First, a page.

I was pessimistic about “A Different Kind of Truth,” Van Halen’s first album with original lead singer David Lee Roth in 28 years. If asked to define my opinion in a word, I would have said curious, but certainly not excited. As much as I love listening to the band’s older work, 28 years is a long time. Add to that the band’s mostly mediocre work with post-Roth singer Sammy Hagar and a 14-year gap without a full new album at all, and it was hard for me to see where Van Halen would fit in circa 2012. The supposed-to-be-released-in-November album also continually suffered from a lack of newly-released information throughout the latter half of 2011: not exactly a positive sign. One could say it was the band building anticipation, but my guess would have been concerns about the album’s quality and late period alterations to some of the songs. Things weren’t looking good, and the final harbinger of bad things to come was the release of the sort-of-catchy-in-a-hate-yourself kind of way but undeniably lame and un-Van Halen like first single “Tattoo.” The combination of downright stupid lyrics and relatively sedate music made it seem like the death note for my increasingly dwindling hope.
Consider my pessimism unwarranted. “A Different Kind of Truth” sees Van Halen in mostly top-form, delivering the kind of no-frills hard rock album mostly gone from today’s popular music scene. Contrary to what the record company would want us to think, judged by the too-modern and, dare I say it, almost too teeny-bopper “Tattoo,” this album is old-school, hard-hitting Van Halen through and through. In fact, if Roth could still hit the high notes, I’d have trouble discerning whether this was released in 2012 or 1979 (definitely not 1984 though, as there aren’t any dated 80s keyboards in the mix)! I suppose this means their strategy of taking old, unreleased demos and dressing them up to pass for proper songs paid off. These guys, despite maybe needing to nap a little longer afterwards, still know how to party and they still know how to get serious when need be. And, above all, they still know how to rock.
Again, lead-off track “Tattoo” is kind of catchy. I hate myself for saying it, but listening to it is not a complete waste of time, and, again, at least it doesn’t have any dated 80s keyboards (something the band pulled off with Roth on 1984, but with Hagar, it seemed like that came up dry more often than not). That being said, it’s fairly unrepresentative of the rest of the album, which is a good thing. The album begins with “She’s the Woman,” which is marred by a too-repetitive chorus but features guitar-heroics galore and presents the band in tight form. Likewise, “You and Your Blues” begins decently, but really takes off mid-way through with a short-but-stellar Eddie solo and sounds much more akin to their older work than the similarly mid-paced “Tattoo.”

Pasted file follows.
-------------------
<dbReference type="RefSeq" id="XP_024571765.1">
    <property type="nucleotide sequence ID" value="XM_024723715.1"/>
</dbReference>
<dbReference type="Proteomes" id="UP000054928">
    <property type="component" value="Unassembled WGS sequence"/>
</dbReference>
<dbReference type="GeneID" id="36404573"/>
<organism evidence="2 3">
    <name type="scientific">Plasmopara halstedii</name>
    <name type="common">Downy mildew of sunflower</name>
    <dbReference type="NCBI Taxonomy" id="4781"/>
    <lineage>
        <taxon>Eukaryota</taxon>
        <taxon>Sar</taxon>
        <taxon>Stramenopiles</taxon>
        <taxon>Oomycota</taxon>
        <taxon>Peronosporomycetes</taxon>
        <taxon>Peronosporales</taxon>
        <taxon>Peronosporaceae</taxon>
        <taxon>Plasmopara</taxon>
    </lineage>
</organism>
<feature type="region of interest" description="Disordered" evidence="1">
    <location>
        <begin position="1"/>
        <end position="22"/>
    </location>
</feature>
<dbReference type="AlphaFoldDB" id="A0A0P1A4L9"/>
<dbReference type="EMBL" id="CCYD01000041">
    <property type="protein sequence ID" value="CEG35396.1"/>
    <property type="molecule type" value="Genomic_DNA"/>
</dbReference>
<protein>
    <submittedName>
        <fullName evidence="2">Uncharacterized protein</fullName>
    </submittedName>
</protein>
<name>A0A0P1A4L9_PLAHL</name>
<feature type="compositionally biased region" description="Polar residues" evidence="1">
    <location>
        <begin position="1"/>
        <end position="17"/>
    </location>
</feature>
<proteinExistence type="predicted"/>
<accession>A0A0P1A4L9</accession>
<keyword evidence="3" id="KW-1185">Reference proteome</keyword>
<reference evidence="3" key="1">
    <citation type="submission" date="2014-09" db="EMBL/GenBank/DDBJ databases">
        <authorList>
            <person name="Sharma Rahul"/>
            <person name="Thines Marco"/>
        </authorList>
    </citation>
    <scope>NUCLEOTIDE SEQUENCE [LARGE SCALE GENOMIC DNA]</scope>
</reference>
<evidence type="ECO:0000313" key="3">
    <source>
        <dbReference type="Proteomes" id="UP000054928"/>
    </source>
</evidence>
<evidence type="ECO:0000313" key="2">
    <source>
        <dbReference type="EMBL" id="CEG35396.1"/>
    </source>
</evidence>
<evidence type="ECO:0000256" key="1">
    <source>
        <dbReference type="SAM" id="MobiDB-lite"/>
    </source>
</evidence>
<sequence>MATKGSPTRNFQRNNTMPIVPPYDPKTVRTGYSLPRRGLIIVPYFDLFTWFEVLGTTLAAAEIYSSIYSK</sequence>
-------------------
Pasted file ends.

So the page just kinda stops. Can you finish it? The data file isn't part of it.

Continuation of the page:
However, it’s with “China Town” that the band truly takes flight. A fast, frenetic, dark, grimy rocker, this song sounds instantly at home with 1981’s “Fair Warning” and, even more than “You and Your Blues,” absolutely explodes mid-way through with another much longer, dynamite solo. What’s more, they don’t let up through the rest of the song, which proves that they still know how to get down and dirty outside of a solo when need be. It definitely seems like they’re trying to the give their fans their money’s worth on those solos, though. Perhaps feeling like they’re making up for lost time, they throw one into just about every song, and they make sure to leave little doubt that Eddie Van Halen could still school anyone half his age on guitar if he wanted to.
The next song, “Blood and Fire,” begins uneasily before recouping on a strong chorus and, of course, another flat-out fantastic solo. It definitely seems like Eddie is trying to one-up himself at this point in terms of soloing, and, as far as I’m concerned, it works extremely well. “Bullethead,” contrarily, brings the pain throughout the whole song, only suffering a bit from a slightly silly chorus. Thankfully, fitting with the song’s speed-rocker vibe, when the chorus comes, it ends soon afterwards, succumbing to the sheer force of the music surrounding it. “As Is,” for my money the best song on the album, sees the band in full-on tear-down-the-roof mode, riding a dynamite riff and a dark, deliciously nasty energy throughout, only breaking for an equally propulsive chorus. Unfortunately, trouble rears on the first half of the should’ve-been-an-instrumental “Honeybabysweetiedoll.” The music on this unfortunately-named song is stellar as usual, particularly the typically strong riff, but unlike “As Is,” this song’s lyrics never seem to match with its music. Again though, the band rescues a seemingly throw-away song by dropping the lyrics entirely mid-way through and instead simply having fun with a fast-paced groove that really shows Eddie on the top of his game.